The Korean DVD box of The Host (2006, directed by Bong Joon-Ho) is mighty spiffy. I'm hard pressed to think of a North American package that I would envy more. The Koreans know how to do right by their movies. The movie remains a favorite, too, and once again, it's fun watching it demolish the monster movie playbook point by point, all the while providing all the monster movie mayhem anyone could ever want. I'm still amazed at how chameleonic lead actor Kang-ho Song is. When I realized that he was the same actor who played the rich man in Sympathy for Mr. Vengeance, I was blown away. I can't wait to see him in Thirst.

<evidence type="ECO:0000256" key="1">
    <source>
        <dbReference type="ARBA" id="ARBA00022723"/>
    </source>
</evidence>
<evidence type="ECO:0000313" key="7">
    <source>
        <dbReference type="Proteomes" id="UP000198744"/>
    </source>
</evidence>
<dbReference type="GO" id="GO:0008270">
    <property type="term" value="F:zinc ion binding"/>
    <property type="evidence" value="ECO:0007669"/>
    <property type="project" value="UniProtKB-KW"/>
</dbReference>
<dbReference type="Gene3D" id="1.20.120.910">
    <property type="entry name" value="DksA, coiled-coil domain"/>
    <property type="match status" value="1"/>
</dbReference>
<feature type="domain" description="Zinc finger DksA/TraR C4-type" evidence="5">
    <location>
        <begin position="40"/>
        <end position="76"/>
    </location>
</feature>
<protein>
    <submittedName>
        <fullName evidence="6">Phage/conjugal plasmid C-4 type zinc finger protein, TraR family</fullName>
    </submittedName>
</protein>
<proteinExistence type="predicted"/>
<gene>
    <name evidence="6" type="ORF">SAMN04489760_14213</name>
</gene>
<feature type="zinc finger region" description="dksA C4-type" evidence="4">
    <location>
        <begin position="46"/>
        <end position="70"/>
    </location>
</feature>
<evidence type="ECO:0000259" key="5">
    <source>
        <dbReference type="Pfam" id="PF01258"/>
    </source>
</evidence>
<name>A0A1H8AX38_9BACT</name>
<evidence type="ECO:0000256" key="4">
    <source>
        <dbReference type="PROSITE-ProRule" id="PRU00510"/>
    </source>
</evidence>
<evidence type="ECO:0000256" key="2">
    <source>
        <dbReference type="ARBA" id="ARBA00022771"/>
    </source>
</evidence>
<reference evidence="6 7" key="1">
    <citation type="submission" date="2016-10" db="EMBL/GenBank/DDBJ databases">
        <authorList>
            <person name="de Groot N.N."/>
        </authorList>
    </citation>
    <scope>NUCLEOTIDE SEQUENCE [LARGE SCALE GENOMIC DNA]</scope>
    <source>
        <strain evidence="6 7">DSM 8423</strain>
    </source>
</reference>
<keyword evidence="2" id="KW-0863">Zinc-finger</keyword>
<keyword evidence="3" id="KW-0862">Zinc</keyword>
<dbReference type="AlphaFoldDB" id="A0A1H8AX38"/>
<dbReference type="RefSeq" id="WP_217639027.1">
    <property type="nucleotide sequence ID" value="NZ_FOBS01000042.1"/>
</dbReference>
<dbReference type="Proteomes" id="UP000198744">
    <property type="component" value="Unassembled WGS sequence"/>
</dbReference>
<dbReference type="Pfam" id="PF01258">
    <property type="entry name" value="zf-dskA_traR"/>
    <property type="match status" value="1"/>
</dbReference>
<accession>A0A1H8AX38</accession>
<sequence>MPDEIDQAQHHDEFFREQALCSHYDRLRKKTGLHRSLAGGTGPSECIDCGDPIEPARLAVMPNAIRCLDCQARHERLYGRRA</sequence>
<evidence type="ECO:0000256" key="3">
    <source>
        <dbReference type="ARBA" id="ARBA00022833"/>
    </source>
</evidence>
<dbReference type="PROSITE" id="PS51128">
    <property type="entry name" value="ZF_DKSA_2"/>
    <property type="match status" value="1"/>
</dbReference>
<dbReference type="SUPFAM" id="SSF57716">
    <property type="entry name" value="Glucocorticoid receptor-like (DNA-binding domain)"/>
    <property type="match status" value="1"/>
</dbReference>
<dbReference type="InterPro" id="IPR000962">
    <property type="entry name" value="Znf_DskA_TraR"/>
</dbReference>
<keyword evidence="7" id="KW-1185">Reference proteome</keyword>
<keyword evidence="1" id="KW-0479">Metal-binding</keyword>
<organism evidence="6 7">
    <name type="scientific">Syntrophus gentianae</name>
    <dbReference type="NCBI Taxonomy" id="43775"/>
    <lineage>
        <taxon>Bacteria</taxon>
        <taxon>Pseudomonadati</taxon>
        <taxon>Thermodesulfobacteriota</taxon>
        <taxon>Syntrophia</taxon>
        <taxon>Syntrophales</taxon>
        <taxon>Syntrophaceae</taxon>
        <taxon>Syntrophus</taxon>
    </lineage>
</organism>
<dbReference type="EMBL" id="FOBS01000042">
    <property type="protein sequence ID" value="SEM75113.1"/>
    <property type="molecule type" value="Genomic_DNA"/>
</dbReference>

The rest of the week looked like this:
The Water Margin (1972, directed by Chang Cheh), in which the Shaws empty their casting department. This was introducing characters with on-screen text a full half hour into the movie. Confusing but fun, and lots of director Cheh's characteristic gore. I'm partial to the guy who gets a huge ax in the abdomen and still attempts to soldier on.
Have Sword, Will Travel (1969, directed by Chang Cheh), in which the weird buddy movie formula favored by Chang Cheh is enacted by Ti Lung (looking very young and very yummy) and David Chiang, complete with noble sacrifice and lots of arterial blood spray. The climax of this film finds the dual heroes fighting their way to the top of a tower in a sequence that bears a suspicious resemblance to the end of Bruce Lee's Game of Death, though this predates that film and doesn't have Kareem Abdul-Jabbar in it. Alas.